Lippold, A., Bourgeon, S., Aars, J., et al. 2019. Temporal trends of persistent organic pollutants in Barents Sea polar bears (Ursus maritimus) in relation to changes in feeding habits and body condition. Environmental Science and Technology 53(2):984-995.
Rode, K.D., Olson, J., Eggett, D., et al. 2018. Den phenology and reproductive success of polar bears in a changing climate. Journal of Mammalogy 99(1):16-26. here.
Rode, K. D., Regehr, E.V., Bromaghin, J. F., et al. 2021. Seal body condition and atmospheric circulation patterns influence polar bear body condition, recruitment, and feeding ecology in the Chukchi Sea. Global Change Biology 27:2684–2701. https://doi.org/10.1111/gcb.15572
Rode, K.D., Douglas, D.C., Atwood, T.C., et al. 2022. Observed and forecasted changes in land use by polar bears in the Beaufort and Chukchi Seas, 1985-2040. Global Ecology and Conservation 40: e02319. https://doi.org/10.1016/j.gecco.2022.e02319
In fact, the summer sea ice trend has been pretty much flat since 2007, with ice covering about 42% less area than it had done in 1979, yet polar bears in many regions are doing better now than they were in 2005, especially in Davis Strait, the Barents and Chukchi Seas and the Canadian Arctic Archipelago.
Frozen Planet II: Sunday [11 September], 8pm, BBC One
Penguins! Gerbils! Seals! The fluffiest (and grumpiest) cats in the world! David Attenborough returns with another epic exploration of the world’s frozen regions. One minute you’re screaming at a grizzly bear chasing a muskox calf that’s lost its parents, the next you’re weirdly sad that a polar bear can’t hunt seals because of the melting ice – and this image nails the urgent message in this incredible six-episode series. The frozen wilderness is disappearing at a faster rate than ever before, with the Arctic predicted to see ice-free summers by 2035. Each closeup shot of these amazing animals is a reminder of what the world will lose without taking immediate action.[my bold] Hollie Richardson, The Guardian, 11 September 2022
Posted onJuly 13, 2022|Comments Off on Arctic sea ice is constantly changing which means polar bears must be flexible in their requirements
In honour of upcoming ‘Arctic Sea Ice Day’ (15 July), I revisit my 2015 essay on sea ice stability and polar bears, called The Arctic Fallacy. It challenges the flawed and out-dated ecological concept that under natural conditions, sea ice provides a stable and predictable habitat for polar bears, walrus and seals. The wide-spread adoption of this fallacy has allowed the present-day doom and gloom attitude of most Arctic specialists to develop.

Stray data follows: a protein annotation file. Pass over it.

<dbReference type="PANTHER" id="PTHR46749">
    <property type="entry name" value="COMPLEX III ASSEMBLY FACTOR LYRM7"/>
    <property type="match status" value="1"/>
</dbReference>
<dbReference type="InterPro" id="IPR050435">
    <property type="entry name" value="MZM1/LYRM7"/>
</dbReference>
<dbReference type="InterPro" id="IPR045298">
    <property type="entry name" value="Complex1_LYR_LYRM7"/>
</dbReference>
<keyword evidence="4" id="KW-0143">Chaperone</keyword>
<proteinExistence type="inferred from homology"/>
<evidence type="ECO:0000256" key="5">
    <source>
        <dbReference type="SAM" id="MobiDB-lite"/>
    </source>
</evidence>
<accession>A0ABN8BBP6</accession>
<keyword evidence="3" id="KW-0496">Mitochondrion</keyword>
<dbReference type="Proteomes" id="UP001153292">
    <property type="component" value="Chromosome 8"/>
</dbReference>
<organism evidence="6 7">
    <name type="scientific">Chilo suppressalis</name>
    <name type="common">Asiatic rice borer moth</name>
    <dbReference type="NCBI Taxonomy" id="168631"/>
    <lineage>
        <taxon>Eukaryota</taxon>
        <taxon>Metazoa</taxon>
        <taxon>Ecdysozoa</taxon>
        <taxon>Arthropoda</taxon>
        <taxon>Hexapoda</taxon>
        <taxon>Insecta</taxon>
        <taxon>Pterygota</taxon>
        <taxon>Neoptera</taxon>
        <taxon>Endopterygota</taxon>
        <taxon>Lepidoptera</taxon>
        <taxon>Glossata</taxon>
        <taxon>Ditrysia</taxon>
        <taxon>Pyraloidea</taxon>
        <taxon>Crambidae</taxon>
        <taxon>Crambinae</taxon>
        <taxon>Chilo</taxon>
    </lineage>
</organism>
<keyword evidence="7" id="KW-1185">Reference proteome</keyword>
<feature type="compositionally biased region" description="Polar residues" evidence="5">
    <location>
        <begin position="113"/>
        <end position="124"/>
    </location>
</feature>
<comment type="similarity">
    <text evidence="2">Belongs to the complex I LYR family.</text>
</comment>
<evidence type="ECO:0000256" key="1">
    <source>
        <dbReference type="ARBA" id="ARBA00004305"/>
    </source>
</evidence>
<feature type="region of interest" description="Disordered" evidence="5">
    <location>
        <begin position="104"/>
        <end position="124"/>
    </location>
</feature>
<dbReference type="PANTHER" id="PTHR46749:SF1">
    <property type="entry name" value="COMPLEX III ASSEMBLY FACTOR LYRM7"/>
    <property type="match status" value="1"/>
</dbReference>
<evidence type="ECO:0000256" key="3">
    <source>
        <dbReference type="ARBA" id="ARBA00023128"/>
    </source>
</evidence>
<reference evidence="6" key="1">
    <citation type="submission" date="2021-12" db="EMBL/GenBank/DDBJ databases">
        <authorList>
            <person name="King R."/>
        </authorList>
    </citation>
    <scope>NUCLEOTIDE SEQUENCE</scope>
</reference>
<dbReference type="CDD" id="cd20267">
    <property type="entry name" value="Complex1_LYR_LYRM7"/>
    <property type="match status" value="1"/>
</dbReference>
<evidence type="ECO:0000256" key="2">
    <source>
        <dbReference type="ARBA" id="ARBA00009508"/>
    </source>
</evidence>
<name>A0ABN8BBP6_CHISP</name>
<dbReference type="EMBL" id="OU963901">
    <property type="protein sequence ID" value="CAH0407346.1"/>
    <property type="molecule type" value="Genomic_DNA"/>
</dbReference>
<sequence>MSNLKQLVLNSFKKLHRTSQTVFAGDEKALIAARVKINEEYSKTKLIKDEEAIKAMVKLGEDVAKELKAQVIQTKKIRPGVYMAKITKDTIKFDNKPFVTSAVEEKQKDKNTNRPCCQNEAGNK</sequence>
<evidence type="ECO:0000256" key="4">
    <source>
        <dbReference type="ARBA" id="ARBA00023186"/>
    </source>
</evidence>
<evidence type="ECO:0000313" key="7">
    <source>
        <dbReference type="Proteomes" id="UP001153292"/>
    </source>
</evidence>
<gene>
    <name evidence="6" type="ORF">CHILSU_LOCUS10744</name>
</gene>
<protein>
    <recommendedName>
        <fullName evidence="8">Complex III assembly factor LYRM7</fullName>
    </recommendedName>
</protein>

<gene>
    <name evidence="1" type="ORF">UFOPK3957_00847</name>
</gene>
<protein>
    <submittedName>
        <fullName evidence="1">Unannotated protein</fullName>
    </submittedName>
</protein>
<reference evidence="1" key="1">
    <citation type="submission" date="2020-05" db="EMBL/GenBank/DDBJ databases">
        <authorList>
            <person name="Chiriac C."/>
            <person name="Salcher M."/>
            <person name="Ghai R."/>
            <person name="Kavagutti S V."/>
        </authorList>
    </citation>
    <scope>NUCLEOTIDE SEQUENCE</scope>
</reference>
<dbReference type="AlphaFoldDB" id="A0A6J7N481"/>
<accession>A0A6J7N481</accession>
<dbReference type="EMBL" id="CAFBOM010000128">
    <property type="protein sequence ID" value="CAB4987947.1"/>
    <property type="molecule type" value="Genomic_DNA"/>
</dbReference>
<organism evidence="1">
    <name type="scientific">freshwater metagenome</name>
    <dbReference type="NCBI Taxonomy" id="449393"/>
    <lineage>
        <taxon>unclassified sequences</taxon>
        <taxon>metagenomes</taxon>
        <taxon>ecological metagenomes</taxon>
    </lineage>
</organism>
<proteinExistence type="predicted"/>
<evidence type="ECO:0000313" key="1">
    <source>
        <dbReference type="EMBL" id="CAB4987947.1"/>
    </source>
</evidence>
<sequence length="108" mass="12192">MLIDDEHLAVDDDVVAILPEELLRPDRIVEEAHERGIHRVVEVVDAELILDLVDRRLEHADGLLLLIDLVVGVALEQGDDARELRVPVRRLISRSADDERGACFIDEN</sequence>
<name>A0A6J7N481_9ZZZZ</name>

[Polar Bears International have declared July 15 to be ‘Arctic Sea Ice Day’ to further its propaganda efforts to ‘save our sea ice’, which they claim is disappearing at an alarming rate due to global warming.]
Posted onJuly 1, 2022|Comments Off on Hudson Bay polar bears still have lots of ice at July 1
Although some have come ashore in the north around Arviat, most polar bears are still on the ice. Disaster averted for another season as predictions of doom fail to meet reality.
Sea ice on Hudson Bay is still abundant in the southwest sector, including around Churchill, and much of that is still thick first year ice (>1.2m thick, dark green on the ‘stage of development’ charts).
Posted onNovember 2, 2021|Comments Off on Polar bear watching in high gear near Churchill as everyone waits for the sea ice to form
All of the bears within view of the coastal web cams on the shore of Wapusk National Park near Churchill on Western Hudson Bay seem to be in very good shape this year, despite having come off the ice a few weeks earlier than they have over the last few years. Despite this, problems with bears in Churchill seem to have been below average this year. Some great action can be seen via several Explore dot org live web cams that are streaming from shore right now.